Google, Apple face fines in South Korea for breaching in-app billing rules

South Korea’s telecommunication regulator, the Korea Communications Commission (KCC), said Friday that it plans to levy fines on Google and Apple, which could total up to $50.5 million, for violating the country’s in-app payment law. 

According to the KCC statement, the two Big Tech giants abused market dominance to force local app developers to use their in-app payment methods rather than competitors’ payment systems and unfairly delayed app reviews to enforce the specific billing system. 

The commission informed Google and Apple of the implementation of corrective measures to promote fair competition in the app store marketplace. The watchdog also mentioned in the statement that Apple discriminatorily charged commissions to domestic app developers in South Korea.

The KCC will finalize the fines for Google and Apple, up to 47.6 billion won ($35.4 million) and 20.5 billion won, respectively, after collecting opinions from Google and Apple. 

The Korean watchdog launched its investigation into the case of three app stores — Google, Apple and One Store, a local app store — in August 2022 over potential violations of the country’s in-app payment rule that South Korea passed in 2021.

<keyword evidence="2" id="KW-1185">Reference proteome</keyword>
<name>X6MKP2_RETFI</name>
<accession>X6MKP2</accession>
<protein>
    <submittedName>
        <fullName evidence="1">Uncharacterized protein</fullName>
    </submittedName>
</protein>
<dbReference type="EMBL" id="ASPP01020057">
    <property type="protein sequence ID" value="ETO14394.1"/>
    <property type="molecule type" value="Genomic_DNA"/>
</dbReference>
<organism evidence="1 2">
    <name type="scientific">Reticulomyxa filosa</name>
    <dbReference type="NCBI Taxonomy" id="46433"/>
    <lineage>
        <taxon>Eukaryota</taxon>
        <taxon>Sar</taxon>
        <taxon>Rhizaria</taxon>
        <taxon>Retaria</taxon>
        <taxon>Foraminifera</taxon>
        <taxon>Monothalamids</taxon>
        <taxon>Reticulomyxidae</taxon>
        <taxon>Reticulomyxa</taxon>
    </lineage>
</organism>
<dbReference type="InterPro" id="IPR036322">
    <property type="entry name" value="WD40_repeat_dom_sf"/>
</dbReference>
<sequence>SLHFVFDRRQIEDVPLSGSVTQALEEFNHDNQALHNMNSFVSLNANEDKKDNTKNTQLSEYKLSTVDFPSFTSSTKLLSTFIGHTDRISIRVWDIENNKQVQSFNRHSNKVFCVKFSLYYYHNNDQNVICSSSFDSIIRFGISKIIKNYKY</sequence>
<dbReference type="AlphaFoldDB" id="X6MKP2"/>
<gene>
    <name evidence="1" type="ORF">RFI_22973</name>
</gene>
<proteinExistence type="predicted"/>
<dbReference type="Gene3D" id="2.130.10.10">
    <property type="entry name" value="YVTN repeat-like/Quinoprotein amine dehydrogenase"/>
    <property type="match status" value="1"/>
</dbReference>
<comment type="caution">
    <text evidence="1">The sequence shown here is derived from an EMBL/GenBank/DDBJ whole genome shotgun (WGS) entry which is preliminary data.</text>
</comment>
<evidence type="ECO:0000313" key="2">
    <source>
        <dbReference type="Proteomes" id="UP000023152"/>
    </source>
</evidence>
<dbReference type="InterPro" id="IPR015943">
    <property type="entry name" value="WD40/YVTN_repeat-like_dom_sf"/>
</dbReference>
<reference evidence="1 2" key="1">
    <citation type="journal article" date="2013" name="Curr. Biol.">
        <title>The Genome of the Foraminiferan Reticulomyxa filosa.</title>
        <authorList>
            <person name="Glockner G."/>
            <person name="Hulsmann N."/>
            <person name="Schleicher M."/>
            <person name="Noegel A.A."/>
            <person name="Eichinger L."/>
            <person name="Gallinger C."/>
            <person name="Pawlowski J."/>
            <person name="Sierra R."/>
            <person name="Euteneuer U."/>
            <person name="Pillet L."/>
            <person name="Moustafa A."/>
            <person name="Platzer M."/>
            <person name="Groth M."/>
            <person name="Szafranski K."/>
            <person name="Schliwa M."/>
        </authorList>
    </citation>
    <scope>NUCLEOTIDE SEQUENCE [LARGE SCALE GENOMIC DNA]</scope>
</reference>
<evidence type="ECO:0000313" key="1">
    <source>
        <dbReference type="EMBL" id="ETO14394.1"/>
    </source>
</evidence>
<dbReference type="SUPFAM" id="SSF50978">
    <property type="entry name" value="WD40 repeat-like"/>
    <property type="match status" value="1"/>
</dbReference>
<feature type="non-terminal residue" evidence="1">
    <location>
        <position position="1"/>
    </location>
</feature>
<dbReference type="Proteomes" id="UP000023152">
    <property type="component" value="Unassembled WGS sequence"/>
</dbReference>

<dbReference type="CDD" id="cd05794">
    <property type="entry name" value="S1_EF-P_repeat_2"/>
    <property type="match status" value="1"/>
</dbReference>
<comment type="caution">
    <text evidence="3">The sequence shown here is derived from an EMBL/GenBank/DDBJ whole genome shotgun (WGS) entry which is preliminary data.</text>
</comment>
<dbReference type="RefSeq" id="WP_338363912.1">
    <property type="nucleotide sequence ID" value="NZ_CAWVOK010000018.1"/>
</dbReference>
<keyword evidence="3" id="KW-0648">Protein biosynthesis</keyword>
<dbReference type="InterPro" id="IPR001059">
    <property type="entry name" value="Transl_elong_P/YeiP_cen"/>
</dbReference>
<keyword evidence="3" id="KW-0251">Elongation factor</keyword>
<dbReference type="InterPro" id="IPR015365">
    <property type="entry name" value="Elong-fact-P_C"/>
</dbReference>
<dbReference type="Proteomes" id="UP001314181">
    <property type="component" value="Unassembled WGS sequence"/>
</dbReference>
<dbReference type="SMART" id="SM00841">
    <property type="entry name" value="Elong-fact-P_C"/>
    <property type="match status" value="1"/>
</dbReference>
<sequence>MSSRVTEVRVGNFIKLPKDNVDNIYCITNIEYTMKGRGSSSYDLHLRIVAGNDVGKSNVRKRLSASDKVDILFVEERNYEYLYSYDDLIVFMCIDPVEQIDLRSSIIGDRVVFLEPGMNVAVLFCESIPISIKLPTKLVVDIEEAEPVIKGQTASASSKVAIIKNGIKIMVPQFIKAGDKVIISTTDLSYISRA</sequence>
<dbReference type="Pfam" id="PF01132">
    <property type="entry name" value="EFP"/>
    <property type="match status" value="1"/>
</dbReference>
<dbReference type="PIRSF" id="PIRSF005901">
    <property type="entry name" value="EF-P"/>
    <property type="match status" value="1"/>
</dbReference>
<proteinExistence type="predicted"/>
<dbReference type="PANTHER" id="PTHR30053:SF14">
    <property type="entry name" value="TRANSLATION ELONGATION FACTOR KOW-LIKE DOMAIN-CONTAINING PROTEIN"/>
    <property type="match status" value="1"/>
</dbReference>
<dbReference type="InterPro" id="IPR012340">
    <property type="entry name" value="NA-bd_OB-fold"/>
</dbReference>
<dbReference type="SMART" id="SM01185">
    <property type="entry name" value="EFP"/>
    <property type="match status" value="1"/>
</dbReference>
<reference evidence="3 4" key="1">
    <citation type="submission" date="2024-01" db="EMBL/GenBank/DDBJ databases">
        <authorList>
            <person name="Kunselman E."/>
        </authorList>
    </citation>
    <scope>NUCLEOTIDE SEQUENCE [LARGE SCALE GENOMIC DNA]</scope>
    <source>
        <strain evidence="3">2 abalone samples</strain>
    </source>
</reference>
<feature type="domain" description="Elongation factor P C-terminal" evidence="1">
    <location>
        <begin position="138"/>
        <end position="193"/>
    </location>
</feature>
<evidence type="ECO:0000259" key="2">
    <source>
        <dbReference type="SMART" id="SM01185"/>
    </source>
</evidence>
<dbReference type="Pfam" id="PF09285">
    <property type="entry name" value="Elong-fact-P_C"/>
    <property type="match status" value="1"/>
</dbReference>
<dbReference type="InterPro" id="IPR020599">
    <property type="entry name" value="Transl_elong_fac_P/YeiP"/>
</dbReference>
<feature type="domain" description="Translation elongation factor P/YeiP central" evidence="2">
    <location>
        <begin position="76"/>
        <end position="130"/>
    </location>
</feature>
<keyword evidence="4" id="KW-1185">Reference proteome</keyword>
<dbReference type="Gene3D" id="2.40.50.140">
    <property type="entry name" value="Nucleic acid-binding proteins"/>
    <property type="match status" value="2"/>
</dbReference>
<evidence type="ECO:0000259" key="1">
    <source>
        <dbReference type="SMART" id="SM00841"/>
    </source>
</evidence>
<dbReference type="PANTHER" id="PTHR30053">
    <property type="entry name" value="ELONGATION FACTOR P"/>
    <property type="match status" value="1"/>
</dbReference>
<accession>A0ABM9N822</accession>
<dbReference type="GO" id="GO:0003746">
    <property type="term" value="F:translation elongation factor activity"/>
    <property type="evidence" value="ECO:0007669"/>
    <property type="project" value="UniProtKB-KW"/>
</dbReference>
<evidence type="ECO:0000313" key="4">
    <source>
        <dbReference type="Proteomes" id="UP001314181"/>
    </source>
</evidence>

In 2021, South Korea enacted a new telecommunication law that allows app developers to use third-party payment options for in-app purchases and bans app store operators from forcing them to use their own systems. Apple and Google agreed to abide by these rules. However, Apple asked developers targeting the South Korean App Store to submit a separate binary for using third-party purchasing systems in 2022. 

Earlier this year, South Korea’s Fair Trade Commission (KFTC) fined Alphabet’s Google 42.1 billion won (nearly $32 million) for blocking developers from releasing mobile video games on a Korean competitor platform, One Store.

“We have continued to work closely with KCC to demonstrate how we are complying with the new law whilst ensuring that through our alternative billing, we continue to provide a safe and high-quality experience for all,” a spokesperson of Google told TechCrunch. “What KCC has shared today is the ‘pre-notice’ and we will carefully review and submit our response. Once the final written decision is shared with us we will carefully review to evaluate the next course of action.”

Apple said it disagrees with KCC’s latest announcement. “We disagree with the conclusion made by the KCC in their Examiner’s report, and believe the changes we have implemented to the App Store comply with the Telecommunications Business Act. As we have always done, we will continue to engage with the KCC to share our views,” Apple said in its statement.

Updated with comments from Google and Apple. 

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